Global economy to slow down further, IMF says

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The International Monetary Fund updated Tuesday its global growth outlook to 3.2 percent this year and 2.9 percent the next, a further downgrade to an already downbeat April outlook of 3.6 percent for both this year and next.

It also revised inflation upward to 6.6 percent in advanced economies and 9.5 percent in emerging markets — nearly a full percentage point higher than previously forecasted.

Fighting inflation should be “the first priority,” the fund said in its latest report, counselling central banks that started tightening monetary policy that they should stay the course. Meanwhile, governments should target any spending meant to cushion inflation impacts to the most vulnerable and offset those outlays by higher taxes or spending cuts elsewhere, so as to avoid adding to inflationary pressures.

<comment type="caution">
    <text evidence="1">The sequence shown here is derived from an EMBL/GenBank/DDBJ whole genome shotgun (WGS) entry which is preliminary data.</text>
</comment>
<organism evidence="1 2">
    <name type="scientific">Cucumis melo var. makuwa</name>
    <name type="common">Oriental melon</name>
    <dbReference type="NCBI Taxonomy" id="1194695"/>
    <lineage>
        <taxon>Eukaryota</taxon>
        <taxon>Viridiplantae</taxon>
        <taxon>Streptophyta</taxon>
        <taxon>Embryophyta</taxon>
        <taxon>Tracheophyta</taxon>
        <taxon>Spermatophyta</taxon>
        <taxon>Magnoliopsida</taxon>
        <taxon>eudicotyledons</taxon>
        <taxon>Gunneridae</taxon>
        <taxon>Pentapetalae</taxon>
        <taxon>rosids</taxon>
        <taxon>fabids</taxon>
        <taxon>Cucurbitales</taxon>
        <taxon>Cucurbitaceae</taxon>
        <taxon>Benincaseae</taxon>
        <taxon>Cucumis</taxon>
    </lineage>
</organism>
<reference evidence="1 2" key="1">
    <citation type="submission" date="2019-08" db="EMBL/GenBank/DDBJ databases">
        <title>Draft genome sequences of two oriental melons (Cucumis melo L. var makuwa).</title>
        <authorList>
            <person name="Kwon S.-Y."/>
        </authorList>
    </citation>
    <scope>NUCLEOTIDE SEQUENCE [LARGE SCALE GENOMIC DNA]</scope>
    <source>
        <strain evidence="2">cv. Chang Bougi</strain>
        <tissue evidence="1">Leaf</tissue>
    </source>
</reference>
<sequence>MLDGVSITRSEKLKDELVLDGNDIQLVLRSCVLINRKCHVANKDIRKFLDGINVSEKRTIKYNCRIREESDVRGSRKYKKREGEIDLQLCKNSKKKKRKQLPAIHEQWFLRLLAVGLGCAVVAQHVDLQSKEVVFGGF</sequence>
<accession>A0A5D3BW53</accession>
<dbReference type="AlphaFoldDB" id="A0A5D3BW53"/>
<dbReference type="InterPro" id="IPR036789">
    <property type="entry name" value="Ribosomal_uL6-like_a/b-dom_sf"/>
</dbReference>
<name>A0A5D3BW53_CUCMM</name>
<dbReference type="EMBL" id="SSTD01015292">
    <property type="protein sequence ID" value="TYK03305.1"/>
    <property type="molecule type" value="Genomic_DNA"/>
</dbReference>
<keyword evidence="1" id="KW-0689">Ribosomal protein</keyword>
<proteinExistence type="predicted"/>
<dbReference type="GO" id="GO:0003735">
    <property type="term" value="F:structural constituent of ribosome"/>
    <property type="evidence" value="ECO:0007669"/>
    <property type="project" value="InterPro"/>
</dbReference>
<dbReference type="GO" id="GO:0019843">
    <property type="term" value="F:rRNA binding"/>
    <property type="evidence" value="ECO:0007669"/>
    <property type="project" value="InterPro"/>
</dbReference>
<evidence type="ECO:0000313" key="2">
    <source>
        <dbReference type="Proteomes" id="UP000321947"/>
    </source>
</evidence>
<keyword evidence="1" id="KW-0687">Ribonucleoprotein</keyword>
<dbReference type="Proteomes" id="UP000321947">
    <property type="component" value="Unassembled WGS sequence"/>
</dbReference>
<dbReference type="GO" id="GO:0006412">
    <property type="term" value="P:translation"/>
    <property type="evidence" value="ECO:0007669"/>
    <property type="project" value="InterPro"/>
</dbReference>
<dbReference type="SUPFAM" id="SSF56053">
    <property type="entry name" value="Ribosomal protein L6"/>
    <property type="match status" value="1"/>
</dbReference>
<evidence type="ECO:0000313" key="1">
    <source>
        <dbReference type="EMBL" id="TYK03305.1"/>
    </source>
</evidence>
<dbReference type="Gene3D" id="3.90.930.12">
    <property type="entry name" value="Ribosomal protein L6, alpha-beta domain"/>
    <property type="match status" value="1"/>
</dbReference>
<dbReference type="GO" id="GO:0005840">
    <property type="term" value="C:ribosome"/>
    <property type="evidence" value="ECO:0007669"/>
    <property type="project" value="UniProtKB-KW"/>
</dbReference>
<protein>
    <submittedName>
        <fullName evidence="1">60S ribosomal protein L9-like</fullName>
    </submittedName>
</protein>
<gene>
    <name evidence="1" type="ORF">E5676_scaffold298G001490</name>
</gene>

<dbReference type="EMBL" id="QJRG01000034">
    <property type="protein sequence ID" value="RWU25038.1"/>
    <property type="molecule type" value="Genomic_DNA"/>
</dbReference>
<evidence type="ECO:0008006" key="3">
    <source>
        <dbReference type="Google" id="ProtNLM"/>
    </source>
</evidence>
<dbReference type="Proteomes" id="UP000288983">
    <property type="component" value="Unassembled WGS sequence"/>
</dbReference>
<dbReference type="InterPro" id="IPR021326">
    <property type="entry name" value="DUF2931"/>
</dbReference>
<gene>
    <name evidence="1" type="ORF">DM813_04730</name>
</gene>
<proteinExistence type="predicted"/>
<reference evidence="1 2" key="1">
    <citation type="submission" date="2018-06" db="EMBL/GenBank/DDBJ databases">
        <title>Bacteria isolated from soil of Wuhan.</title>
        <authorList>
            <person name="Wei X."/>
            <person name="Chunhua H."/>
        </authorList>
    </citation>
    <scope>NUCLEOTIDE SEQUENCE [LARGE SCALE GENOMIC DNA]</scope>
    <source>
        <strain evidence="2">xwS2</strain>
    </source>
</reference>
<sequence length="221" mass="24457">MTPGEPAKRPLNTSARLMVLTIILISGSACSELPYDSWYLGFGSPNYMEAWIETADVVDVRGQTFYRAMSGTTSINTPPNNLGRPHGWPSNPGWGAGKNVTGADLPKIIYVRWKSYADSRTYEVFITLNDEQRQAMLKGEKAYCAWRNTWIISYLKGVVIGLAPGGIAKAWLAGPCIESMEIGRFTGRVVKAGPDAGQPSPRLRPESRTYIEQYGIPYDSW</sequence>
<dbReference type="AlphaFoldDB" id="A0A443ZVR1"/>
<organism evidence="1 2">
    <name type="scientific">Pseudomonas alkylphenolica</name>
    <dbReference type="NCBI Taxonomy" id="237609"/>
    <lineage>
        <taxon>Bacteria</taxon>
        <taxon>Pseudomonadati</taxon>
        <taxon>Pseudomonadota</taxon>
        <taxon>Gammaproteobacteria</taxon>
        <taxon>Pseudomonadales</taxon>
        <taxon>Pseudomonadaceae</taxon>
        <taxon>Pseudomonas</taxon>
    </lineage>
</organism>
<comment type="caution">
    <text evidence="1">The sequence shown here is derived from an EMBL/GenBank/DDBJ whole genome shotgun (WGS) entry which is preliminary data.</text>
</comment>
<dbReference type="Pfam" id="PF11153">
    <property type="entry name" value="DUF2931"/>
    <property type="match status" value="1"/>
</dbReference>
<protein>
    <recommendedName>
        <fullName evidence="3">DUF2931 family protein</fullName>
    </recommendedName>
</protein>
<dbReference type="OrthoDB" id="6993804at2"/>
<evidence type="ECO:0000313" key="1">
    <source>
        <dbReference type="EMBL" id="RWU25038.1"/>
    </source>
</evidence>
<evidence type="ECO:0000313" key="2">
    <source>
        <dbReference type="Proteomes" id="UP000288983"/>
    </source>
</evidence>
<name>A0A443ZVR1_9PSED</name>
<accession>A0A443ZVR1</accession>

“Tighter monetary policy will inevitably have real economic costs, but delay will only exacerbate them,” the IMF wrote.

The world’s economy contracted in the second quarter of this year, the fund said, due to high inflation in the U.S. and Europe, COVID-19 lockdowns in China, and Russia’s war in Ukraine.

The eurozone is now expected to grow by 2.6 percent this year and 1.3 percent the next, down from the previous forecast of 2.9 percent this year and 2.5 percent in 2023.

The fund sees multiple risks clouding the horizon, including the end of Russian gas flows to Europe, a de-anchoring of inflation expectations, tighter financing conditions, renewed COVID-19 outbreaks, social unrest triggered by food insecurity and high energy prices, and trade restrictions.

If these risks materialize, global growth would further slow down and grind to a halt in the U.S. and Europe in 2023, the fund said.